Exceptional Follow Through

I just received an rather interesting book in the mail. It is called “Earning Serendipity,” by Glenn Llopis. I will be digging more into the book later tonight.

I am actually quite excited to read this book. From what I can tell, Glenn has explored the traits that successful people have and uses this knowledge to help the reader develop her own path.

Like several of the other books I have read and reviewed here on the Damn Simple blog, I was contacted by the publisher and asked if I was interested in reading the book. I am always open to exploring new ideas and genres and I emphatically responded yes when asked about this book.

Here’s what I loved about receiving this book. Typically when a publisher sends a book out, the book just shows up. I guess they assume you know why you are getting it so there isn’t a note or any other info sent along with it. I was impressed with Glenn’s publisher. She sent along a handwritten note thanking me for reading the book and letting me know to contact her when I complete it so we can set up an interview with Glen.

Glenn – if you read this, make sure you thank Andrea. Though this is a simple extra, it is the type of customer service that earns loyalty.


About half way through the first season of Mad Men. It is a great show. What did you think?

Blogs Worth Reading

If you are in marketing, there are literally hundreds of blogs out there that you can read and learn from. The same goes is you are a small business owner. If you run your own blog, the situation gets worse because if you genuinely want to write well and build your own community around your blog, you need to be engaging others via their blogs and social media. It can become a full-time endeavor if you are not careful.

As a marketer that also loves blogging, I’ve found that reading the big blogs isn’t as useful as it once was. Sure, I will read Seth Godin’s blog every once in a while, but not like I once did. Wanna know why? Seth has a massive audience and he doesn’t have to respond to comments I write. It’s just not efficient for him to do so. There are a whole bunch of blogs like Seth’s that read for educational purposes. But when it comes to who I read and interact with online, I have an entirely different approach.

I look for people like myself, people that are interested in building great conversations around topics we love and that want to help others by sharing their ideas, comments and links. Today, I thought I would share a few links to the people and blogs I really love.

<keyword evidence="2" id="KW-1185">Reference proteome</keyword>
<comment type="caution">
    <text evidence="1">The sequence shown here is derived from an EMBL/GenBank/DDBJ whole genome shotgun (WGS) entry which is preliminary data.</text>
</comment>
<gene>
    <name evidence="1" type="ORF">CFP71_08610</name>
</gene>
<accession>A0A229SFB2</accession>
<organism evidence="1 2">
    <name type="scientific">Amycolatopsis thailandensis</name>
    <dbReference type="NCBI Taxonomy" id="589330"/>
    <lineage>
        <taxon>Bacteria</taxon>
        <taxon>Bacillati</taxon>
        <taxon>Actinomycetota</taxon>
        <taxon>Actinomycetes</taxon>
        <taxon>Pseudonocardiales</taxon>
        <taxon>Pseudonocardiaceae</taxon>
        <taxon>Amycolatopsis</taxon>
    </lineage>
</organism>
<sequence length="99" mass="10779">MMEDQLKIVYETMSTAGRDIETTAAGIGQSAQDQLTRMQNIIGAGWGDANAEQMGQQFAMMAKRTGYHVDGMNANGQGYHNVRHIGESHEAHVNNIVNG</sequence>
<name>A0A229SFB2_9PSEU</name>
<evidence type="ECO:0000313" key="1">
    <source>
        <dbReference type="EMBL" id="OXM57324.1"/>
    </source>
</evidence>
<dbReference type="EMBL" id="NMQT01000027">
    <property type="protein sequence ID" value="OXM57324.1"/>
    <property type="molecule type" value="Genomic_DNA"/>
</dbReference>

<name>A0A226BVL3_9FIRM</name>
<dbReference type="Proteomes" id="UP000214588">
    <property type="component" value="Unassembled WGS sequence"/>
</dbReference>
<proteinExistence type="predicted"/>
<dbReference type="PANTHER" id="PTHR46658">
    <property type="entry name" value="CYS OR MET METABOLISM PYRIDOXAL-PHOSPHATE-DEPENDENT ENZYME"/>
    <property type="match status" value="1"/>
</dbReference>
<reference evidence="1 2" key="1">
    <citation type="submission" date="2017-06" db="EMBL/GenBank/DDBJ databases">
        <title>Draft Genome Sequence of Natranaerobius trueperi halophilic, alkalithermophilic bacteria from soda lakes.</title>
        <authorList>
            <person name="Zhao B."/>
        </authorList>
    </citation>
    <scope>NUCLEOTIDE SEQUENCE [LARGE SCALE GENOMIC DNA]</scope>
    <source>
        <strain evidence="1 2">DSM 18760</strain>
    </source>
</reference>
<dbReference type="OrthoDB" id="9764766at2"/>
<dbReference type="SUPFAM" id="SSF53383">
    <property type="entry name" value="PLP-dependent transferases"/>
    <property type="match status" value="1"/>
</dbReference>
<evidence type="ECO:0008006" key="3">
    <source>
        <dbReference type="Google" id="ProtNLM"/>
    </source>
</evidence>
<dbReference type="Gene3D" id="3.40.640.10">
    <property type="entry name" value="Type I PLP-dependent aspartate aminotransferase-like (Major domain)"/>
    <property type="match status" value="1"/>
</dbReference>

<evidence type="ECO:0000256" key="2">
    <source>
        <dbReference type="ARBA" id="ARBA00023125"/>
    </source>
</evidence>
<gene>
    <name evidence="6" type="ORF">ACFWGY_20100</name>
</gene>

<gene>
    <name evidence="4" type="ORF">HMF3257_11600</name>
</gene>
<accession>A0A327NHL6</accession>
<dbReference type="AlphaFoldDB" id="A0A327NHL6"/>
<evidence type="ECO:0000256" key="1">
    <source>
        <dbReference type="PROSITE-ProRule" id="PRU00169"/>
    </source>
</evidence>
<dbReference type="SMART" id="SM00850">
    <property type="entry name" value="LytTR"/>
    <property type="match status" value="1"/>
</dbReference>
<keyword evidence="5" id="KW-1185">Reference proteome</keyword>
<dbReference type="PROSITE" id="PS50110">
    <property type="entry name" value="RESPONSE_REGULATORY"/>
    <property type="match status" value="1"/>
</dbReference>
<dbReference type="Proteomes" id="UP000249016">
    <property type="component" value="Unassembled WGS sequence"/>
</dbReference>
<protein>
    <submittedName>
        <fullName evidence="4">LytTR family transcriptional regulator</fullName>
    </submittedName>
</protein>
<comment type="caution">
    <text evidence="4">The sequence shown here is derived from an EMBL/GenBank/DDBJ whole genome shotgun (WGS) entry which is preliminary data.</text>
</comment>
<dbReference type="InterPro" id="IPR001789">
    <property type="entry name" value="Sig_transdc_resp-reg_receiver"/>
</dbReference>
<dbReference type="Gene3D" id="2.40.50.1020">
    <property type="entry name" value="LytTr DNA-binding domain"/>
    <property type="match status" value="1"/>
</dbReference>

Andy G. Cook – I ran into Andy totally by accident. One night I was trying to figure out how to best redesign my Twitter page to fit the new Twitter layout. It started searching around the web for some layout dimensions when I discovered Andy’s site. He had a great post on the issue and I decided to leave him a couple questions on his post.

The next day, Andy emails me three time with links, photoshop templates, etc. Andy came through for me in ways I had never imagined. The amazing thing is that he took a simple question and turned it into a wow for me. I can’t tell you how impressed I was. I have since subscribed to his blog and look forward to reading more of his great ideas.

Suzanne Vara – Suzanne is amazing. I first heard about her from one of Chris Brogan’s posts. Since then I have been reading her posts almost religiously. Suzanne offers something unique to the whole marketing blogosphere – her voice. She always seems to find a unique way to look at the marketing and brings a fresh perspective to all of her writing.

Suzanne is an active blogger. She posts almost every day and comments like crazy. She is genuinely interested in building community and conversations about communications, marketing, and public relations. You might also want to check her out on Twitter.

Jack Macholl – You are going to love Jack’s blog. He is an amazing marker. With over 28 year’s experience, he knows his stuff. Jack is active in the blogging community. He is out there reading and commenting. If you love marketing or run a small business, you need to subscribe to his blog and listen to what he has to say. Thanks for all the comments Jack!